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Comparing Temperatures And Power Consumption

Picking A Hard Drive For Your NAS: New Green Beats Old Speed
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To compare power consumption, we looked at the entire system, equipping our Synology DS409+ with four Samsung HD321KJ (320GB T166) or four Samsung HD103SI (1TB F2 EcoGreen) drives. Then, we measured power consumption at the wall socket while the NAS was initializing a RAID 5, when the unit was idle and once more with the hard drives powered down.

Power Consumption DS409+
Samsung Spinpoint T166 (HD321KJ)
Samsung Spinpoint F2 EG (HD103SI)
RAID 5 Rebuild (4 HDD)
53W
46W
Idle (4 HDD)
50W
40W
HDD Power Down ( 4 HDD)
26W
26W


Depending on the test, the power consumption of the four 7,200 RPM drives and the four eco drives differs by between 7 and 10 watts for the entire system. Depending on how long you stick with one configuration, that can amount to somewhere between 60 and 86 KWh over the years.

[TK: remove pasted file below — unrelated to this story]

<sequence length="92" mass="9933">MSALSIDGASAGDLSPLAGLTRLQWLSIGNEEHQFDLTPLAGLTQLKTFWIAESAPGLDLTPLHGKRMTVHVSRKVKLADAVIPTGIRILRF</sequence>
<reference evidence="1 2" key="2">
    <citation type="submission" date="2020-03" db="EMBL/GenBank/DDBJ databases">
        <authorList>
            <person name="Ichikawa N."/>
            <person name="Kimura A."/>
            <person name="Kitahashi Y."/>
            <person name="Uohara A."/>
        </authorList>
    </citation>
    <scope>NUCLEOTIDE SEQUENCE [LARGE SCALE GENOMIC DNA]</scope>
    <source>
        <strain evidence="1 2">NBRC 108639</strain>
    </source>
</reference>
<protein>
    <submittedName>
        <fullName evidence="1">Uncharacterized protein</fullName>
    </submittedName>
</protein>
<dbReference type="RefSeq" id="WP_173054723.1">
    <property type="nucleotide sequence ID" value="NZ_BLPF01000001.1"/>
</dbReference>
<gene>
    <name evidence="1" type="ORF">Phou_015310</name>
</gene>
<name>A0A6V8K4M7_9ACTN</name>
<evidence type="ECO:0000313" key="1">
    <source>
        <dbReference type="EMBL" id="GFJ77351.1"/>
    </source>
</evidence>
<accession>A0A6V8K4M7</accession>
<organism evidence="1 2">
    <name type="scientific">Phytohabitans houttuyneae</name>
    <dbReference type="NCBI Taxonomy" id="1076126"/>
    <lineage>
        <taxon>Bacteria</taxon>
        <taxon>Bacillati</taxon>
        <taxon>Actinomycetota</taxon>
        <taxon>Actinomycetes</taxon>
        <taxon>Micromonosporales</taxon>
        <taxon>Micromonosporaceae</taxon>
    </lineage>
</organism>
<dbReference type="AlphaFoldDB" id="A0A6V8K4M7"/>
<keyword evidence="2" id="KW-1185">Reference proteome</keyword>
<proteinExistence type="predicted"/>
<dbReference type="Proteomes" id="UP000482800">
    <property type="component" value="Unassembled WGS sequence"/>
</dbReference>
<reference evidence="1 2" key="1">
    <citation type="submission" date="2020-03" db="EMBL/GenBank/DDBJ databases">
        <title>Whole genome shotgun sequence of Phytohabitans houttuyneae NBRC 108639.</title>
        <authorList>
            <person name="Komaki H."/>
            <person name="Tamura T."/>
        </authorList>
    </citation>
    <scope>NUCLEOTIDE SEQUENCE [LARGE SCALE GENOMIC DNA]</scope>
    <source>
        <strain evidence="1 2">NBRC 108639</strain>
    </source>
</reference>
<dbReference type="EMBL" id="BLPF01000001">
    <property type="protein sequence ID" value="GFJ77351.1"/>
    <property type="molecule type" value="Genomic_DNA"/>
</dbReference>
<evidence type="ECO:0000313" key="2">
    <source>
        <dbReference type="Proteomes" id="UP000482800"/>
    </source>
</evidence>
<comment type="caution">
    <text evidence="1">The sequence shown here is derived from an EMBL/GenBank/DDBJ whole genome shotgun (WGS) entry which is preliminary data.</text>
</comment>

Of course, that alone hardly justifies a hard drive upgrade. However, it is a factor to bear in mind when building a new NAS. The same goes for a drive upgrade to increase a NAS’ capacity. It’s actually a no-brainer, since the newer green drives aren’t only more energy efficient than the older ones, but faster as well.

Finally, the eco drives also produce less heat. Compared to their faster-spinning siblings, we found them to run between four and six degrees Celsius cooler.

Hard drives spinning at 7,200 RPM produce more heat.Hard drives spinning at 7,200 RPM produce more heat.

The lower heat dissipation of eco drives can also have a positive effect on the life expectancy of the entire system.The lower heat dissipation of eco drives can also have a positive effect on the life expectancy of the entire system.

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